Mongolia’s Ex-President Given Four-Year Jail Term in Graft Trial

Former Mongolian President Nambaryn Enkhbayar was found guilty of graft charges and sentenced to four years in prison, a court spokesman in Mongolia said. He has 14 days to appeal the decision.

The Sukhbaatar district court’s decision, which includes an order to confiscate more than 30 million tugriks ($22,206) of Enkhbayar’s property including apartments, was passed at about 10 p.m. yesterday, Amarsaikhan Tumenzorigt, a spokesman for the General Executive Agency of Court Decision, said today by phone in Ulan Bator, Mongolia’s capital.

“This is shocking news,” said Peter Goldsmith, a partner at New York-based Debevoise & Plimpton LLP law firm, who was employed by the family to help with Enkhbayar’s case. There is concern about the court’s approach to evidence and the family will now consider its next action, Goldsmith, a member of the U.K.’s upper house of parliament and an ex-attorney general, said by phone today.

The trial of Enkhbayar, who served as president until 2009 and earlier was Mongolia’s prime minister, has divided public opinion in the commodity-rich nation that last year emerged as China’s main supplier of coking coal. Enkhbayar was named the nation’s most prominent politician in a June poll by the Sant Maral foundation.

Parliamentary Elections

The court case was deferred until after the June 28 parliamentary elections in which Enkhbayar led his newly formed Mongolian People’s Revolutionary Party.

Although Enkhbayar and his son Batshugar weren’t allowed by the General Election Commission to take seats in parliament, the MPRP-led Justice Coalition won the third-largest block of seats in the State Great Khural.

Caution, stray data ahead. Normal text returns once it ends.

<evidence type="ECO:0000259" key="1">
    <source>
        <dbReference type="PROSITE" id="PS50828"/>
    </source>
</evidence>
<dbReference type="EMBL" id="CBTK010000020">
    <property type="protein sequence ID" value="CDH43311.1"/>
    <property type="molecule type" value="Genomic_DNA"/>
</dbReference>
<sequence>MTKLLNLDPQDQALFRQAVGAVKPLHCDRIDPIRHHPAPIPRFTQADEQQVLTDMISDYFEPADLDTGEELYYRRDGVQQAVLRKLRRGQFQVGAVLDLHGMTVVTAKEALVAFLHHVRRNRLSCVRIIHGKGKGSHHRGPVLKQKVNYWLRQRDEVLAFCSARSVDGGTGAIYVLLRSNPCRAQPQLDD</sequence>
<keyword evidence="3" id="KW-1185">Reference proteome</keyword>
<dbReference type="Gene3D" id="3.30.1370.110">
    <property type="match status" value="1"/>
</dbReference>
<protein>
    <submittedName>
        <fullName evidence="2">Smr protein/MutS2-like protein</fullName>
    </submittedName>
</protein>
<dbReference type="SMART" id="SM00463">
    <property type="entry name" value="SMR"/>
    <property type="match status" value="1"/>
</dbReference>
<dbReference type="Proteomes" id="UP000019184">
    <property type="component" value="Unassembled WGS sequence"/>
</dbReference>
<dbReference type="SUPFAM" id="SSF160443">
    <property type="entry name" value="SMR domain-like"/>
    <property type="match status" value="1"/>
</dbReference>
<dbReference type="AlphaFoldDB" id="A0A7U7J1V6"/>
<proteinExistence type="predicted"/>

As Enkhbayar’s name is often connected with corruption in Mongolia, his past actions need to be investigated and put on trial, Ganhuyag Chuluun Hutagt, the vice finance minister at the time, said in May.

Charges against Enkhbayar included stealing a donation of television equipment valued at $113,000 that was meant to go to a Buddhist monastery in 2000 and not paying duties to ship books that he authored from South Korea to Mongolia. Enkhbayar has denied the charges.

The case will pass onto the Ulan Bator city court, and then possibly the Supreme Court, should Enkhbayar choose to appeal, Amarsaikhan said. Two men judged to be Enkhbayar’s accomplices also received jail terms of a year and two years, he said, without providing further details.

Enkhbayar went on a 10-day hunger strike in May to protest his detention on corruption charges. He was hospitalized and then released on bail. Enkhbayar and his family said the detention -- on charges dating as far back as 2000 -- was an attempt by the government to sideline him from power.

President Tsakhia Elbegdorj has denied that Enkhbayar’s arrest is political and instead in June called on Mongolia’s international allies to get behind the country’s drive to stamp out corruption.

“The last word will be with our court,” Elbegdorj said in an interview in June. “That is where it will be decided.”

To contact the reporter on this story: Yuriy Humber in Tokyo at yhumber@bloomberg.net

To contact the editor responsible for this story: Peter Hirschberg at phirschberg@bloomberg.net

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